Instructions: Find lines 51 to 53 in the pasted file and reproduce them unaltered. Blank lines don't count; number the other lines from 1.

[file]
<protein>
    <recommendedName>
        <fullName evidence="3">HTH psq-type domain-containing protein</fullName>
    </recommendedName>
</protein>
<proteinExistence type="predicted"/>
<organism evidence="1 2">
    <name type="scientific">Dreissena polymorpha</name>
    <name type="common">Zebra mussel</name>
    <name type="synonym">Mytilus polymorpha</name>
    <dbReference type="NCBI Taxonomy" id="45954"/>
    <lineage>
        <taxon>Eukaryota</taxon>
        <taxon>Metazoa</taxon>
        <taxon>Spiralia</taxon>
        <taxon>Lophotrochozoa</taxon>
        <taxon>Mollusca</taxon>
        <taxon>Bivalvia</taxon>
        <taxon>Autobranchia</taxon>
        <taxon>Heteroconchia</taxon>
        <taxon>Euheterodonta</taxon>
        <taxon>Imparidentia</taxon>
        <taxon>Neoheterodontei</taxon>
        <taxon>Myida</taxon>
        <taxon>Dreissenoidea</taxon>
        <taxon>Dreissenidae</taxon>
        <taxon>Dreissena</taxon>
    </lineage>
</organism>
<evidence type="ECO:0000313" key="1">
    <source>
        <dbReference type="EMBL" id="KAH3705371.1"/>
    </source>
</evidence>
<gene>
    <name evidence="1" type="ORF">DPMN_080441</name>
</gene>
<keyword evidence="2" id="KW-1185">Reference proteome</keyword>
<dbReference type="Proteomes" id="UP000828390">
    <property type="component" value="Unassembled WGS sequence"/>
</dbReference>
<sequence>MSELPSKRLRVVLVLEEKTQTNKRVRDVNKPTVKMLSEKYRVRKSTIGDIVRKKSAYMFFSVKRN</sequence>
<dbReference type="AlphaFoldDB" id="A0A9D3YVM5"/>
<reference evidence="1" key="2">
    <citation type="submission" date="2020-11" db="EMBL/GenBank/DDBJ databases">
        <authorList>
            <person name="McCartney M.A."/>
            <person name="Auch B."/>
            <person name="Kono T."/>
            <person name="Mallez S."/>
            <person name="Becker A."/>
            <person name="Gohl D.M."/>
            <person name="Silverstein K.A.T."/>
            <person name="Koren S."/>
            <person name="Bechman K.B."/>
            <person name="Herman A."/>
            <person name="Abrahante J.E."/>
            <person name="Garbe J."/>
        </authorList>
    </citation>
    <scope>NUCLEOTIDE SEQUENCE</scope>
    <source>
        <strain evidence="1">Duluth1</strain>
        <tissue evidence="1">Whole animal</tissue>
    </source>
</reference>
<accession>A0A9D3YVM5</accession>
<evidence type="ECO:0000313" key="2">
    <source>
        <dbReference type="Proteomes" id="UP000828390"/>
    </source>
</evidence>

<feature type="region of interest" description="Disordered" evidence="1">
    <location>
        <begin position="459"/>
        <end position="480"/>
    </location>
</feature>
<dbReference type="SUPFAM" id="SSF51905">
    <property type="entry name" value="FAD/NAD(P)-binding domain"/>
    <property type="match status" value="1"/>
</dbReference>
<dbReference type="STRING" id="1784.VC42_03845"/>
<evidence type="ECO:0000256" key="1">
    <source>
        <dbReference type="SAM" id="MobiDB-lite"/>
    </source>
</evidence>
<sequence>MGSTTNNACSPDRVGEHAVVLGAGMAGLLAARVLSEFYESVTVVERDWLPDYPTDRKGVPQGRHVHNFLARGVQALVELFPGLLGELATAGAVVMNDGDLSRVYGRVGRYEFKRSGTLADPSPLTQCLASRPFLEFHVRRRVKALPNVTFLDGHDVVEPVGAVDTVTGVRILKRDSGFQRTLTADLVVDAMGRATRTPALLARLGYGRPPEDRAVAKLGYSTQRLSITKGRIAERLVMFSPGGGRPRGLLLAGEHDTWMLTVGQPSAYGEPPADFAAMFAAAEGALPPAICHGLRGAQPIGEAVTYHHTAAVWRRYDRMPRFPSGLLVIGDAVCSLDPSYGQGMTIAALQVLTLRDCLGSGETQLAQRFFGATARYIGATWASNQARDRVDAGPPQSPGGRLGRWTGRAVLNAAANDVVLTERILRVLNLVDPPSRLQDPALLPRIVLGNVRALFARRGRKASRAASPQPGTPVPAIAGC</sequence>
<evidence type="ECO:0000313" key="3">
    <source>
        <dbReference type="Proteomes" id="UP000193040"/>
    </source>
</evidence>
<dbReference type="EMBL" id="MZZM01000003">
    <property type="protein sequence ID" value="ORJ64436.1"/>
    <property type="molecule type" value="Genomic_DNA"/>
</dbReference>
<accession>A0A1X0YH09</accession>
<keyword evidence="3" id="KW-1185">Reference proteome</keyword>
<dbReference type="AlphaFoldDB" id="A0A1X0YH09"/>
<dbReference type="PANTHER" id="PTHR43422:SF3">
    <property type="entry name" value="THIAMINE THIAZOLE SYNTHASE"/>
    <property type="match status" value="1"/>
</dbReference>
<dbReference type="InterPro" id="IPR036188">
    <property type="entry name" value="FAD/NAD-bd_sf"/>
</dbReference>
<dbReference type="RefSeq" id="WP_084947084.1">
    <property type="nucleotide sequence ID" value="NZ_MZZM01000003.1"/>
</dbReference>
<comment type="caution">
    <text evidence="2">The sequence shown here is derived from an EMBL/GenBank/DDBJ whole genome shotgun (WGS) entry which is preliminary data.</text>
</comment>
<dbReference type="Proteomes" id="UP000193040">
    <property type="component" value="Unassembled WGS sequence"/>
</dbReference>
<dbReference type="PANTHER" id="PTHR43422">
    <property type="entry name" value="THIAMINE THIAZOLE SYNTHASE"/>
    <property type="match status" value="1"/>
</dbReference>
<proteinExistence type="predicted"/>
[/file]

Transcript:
            <person name="Becker A."/>
            <person name="Gohl D.M."/>
            <person name="Silverstein K.A.T."/>